Elizabeth and family
Elizabeth married John Baker, a carpenter. They had four children and lived in Wivenhoe. They were still in Wivenhoe during the period Sarah Ann was living in the almshouse.
Harriet and her family
Harriet married John Hawkins who was described in the 1871 census as an Iron Stone Miner and in 1881 as a general labourer. They had two children, Thomas and Edwin born 1870 and 1877 respectively.
Harriet died in 1887, three years before her mothers death. Neither Thomas or Edwin are shown on the 1891 census living with their father who remarried in 1890 to Elizabeth Taylor, a widow with 3 young children.
Thomas is found in the 1901 census living in Staveley, Derbyshire. He is living with his mother-in-law Margaret Griffiths. His status is widower. Thomas had married Annie Elvira Griffiths in the first quarter of 1900. By the December of that year Annie was dead. In 1911 Thomas has returned to live with his father and stepmother. He is shown to be in partnership with his father as a house painter. Thomas is then aged 40. It is not known if he remarried.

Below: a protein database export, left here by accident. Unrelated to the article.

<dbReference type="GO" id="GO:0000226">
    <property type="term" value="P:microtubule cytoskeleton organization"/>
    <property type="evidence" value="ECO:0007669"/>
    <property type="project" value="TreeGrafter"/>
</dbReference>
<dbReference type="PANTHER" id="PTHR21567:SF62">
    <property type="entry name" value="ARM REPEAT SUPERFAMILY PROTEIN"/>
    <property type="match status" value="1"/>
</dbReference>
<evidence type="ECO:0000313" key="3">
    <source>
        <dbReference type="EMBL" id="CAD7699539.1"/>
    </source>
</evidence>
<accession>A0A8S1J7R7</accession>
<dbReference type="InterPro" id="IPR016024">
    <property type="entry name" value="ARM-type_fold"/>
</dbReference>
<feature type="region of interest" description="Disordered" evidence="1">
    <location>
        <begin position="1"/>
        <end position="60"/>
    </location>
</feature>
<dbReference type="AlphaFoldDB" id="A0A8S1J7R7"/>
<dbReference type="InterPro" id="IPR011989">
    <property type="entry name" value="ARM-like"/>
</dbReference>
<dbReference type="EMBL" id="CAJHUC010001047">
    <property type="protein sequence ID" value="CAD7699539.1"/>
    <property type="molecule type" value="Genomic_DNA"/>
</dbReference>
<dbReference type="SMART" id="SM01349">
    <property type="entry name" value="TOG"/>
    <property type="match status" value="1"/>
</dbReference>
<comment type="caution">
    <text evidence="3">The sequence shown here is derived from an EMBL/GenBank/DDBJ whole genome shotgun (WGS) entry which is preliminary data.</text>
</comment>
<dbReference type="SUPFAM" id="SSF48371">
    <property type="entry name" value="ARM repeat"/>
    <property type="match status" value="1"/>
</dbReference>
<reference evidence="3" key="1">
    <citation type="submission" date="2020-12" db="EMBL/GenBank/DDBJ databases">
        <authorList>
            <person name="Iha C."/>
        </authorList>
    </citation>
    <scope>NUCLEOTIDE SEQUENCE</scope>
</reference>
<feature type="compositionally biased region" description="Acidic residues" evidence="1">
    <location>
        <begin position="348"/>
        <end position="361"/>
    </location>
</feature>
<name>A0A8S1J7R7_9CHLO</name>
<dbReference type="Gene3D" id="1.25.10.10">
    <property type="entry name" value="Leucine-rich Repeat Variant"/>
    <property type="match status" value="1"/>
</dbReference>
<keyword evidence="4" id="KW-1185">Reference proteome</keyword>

Thomas’s brother, Edwin, following his mother’s death, is next found on the census at the age of 14 in Yorkshire in the home of his uncle Charles Hawkins.
It’s not clear if Edwin is visiting or living with his uncle, but what is clear is that when he died in 1898 at the age of 21, Edwin was still in Yorkshire.
Caroline the youngest daughter, in 1871, was living in Colchester and worked as a servant.
Sarah Ann in the Mary Ann Sanford Almshouses
We can deduce that Sarah Ann was one of the first residents of Mary Ann’s Almshouses which were built in 1873. It would appear that of her five children, only her daughter Elizabeth continued to live in Wivenhoe, and therefore probably was the only one to have regular contact with her mother.
Sarah Ann continued to live in her almshouse until her death in 1890.